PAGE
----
On October 19, 2020, then Chief Justice Diosdado M. Peralta sworn in the members of the JIB, which will further strengthen integrity and prevent corruption in the Judiciary.

The JIB is composed of:

  • Supreme Court Associate Justice (Ret.) and Philippine Judicial Academy (PHILJA) Vice Chancellor Romeo Callejo, Sr. as Chair;
  • SC Associate Justice (Ret.) and former Mandatory Continuing Legal Education (MCLE) Governing Board Chair Angelina Sandoval-Gutierrez as Vice-Chair; and
  • Court of Appeals Justice (Ret.) Sesinando Villon, Sandiganbayan Justice (Ret.) Rodolfo Ponferrada, and Court of Tax Appeals Justice (Ret.) Cielito Mindaro-Grulla as members.

Justices Callejo and Gutierrez will serve in the JIB for three years and two years, respectively. Justices Villon, Ponferrada, and Mindaro-Grulla will serve for three years, two years, and one year, respectively.

The JIB and the CPIO were recently reinvigorated under Chief Justice Peralta’s Ten-Point Program, mainly focusing on the core area of integrity. The Chief Justice vowed to continue the weeding out of misfits and purging of the Judiciary.

Powers and Function

Chief Justice Maria Lourdes Sereno was in office when the Judicial Integrity Board was first conceived. However, her position was terminated after an unprecedented quo warranto decision that declared her appointment to be illegal.

Teresita Leonardo-de Castro, Sereno’s successor, lasted for only 46 days, but on October 2, 2018, she and the other members of the court signed the Administrative Order (AO) 18-01-05-SC, creating the JIB. Under Lucas Bersamin, the chief justice who succeeded him, there was no follow-through.

The Office of the Court Administrator (OCA), which is in charge of disciplining lower court justices, judges, and staff, formed a committee to review the duties of the JIB and determine whether there were any overlaps. Gesmundo informed the JBC that the board would accept all grievances, including those lodged in an anonymous manner.

The CPIO and the Office of the General Counsel will be the JIB’s two offices. Investigations, intelligence gathering, monitoring, entrapment, and lifestyle checks will all be carried out by the CPIO. The JIB may begin an investigation with the assistance of the court’s Research and Investigation Division without the requirement for a formal complaint against judges or other court employees.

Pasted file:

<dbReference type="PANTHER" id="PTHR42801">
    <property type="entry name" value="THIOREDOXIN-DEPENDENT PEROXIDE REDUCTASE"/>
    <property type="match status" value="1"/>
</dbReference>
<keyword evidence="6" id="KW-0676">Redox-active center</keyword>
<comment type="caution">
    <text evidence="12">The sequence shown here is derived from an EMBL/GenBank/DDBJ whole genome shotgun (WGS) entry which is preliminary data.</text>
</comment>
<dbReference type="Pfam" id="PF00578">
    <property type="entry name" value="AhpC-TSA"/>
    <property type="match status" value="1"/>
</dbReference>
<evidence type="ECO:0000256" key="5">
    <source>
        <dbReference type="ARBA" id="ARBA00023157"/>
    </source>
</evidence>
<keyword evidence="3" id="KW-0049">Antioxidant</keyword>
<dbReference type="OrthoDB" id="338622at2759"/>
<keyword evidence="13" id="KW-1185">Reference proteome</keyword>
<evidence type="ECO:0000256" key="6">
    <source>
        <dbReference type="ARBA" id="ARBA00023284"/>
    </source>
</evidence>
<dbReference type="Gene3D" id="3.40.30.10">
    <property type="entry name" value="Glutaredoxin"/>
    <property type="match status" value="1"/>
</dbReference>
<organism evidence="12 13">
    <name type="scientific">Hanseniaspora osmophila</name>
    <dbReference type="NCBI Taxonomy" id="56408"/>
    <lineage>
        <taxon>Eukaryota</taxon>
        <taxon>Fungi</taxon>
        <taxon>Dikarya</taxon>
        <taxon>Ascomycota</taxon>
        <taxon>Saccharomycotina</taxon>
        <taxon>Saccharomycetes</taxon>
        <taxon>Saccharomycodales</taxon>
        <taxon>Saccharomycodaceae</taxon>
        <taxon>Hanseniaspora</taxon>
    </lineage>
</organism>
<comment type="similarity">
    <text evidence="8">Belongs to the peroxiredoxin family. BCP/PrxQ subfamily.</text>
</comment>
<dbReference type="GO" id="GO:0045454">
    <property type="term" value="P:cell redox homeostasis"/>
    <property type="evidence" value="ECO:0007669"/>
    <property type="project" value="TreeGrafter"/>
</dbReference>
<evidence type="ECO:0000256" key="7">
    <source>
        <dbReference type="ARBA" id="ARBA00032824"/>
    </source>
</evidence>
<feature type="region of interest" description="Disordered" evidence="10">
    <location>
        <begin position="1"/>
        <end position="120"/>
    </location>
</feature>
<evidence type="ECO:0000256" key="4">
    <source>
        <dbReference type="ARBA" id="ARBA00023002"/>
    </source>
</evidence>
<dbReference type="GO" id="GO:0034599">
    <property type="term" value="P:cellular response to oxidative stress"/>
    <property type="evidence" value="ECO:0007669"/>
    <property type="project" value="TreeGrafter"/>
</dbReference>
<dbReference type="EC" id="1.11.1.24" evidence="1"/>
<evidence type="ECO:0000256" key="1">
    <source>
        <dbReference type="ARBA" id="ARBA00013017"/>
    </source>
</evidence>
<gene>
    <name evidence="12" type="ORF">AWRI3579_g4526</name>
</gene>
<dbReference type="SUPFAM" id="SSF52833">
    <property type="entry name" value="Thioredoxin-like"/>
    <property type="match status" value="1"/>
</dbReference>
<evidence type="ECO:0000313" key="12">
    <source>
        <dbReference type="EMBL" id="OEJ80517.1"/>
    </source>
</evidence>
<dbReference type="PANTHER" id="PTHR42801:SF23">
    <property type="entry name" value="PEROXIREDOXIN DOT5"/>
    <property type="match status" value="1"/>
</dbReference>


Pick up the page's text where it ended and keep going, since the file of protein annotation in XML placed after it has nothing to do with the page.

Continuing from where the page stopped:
Serious allegations including bribery, deceit, gross misconduct, and immorality fall under the jurisdiction of the JIB, although less serious allegations like decision-making delays and absenteeism may be sent to the OCA.

The powers and function of JIB revolves mainly on investigating, assessing, and acting against all complaints to the members of the judiciary and court personnel. The end goal is to further strengthen the integrity and prevent corruption in the judiciary.

The example of the said committees or offices mentioned thereto are:

  • The Committee on Ethics in Special Concerns of the Court of Appeals provided for in the Procedure in Administrative Cases,
  • The Committee on Ethics of the Sandiganbayan,
  • The Committee of the Court of Tax Appeals on Employee’s Rules of Discipline, Office of the Court Administrator for the personnel of the First and Second Level Courts, including those of Shari’ah High Court, and the Shari’ah District and Circuit Courts, and Complaints and Investigation Division (CID) of the Office of the Administrative Services for the personnel of the Supreme Court and offices under its supervision, including those of the Offices of the Court Administrators, the Deputy Court Administrators, and the Assistant Court Administrators.9

Within sixty (60) calendar days, or within any extension thereof granted by the JIB, the investigation conducted by the Committee or Office who was delegated to investigate, shall terminate such investigation and thereafter submit its “Report and Recommendation” thereof, and the evidence adduced therein, and the records of the case to the JIB. In turn, the JIB shall then submit its “Report and Recommendation” within thirty (30) calendar days to the Supreme Court for appropriate action or resolution in accordance with the administrative circulars.8

The anonymous complaints and reports received by Chiefs and Heads of Offices, Services and other court officials shall be immediately referred to the JIB for the evaluation and assessment.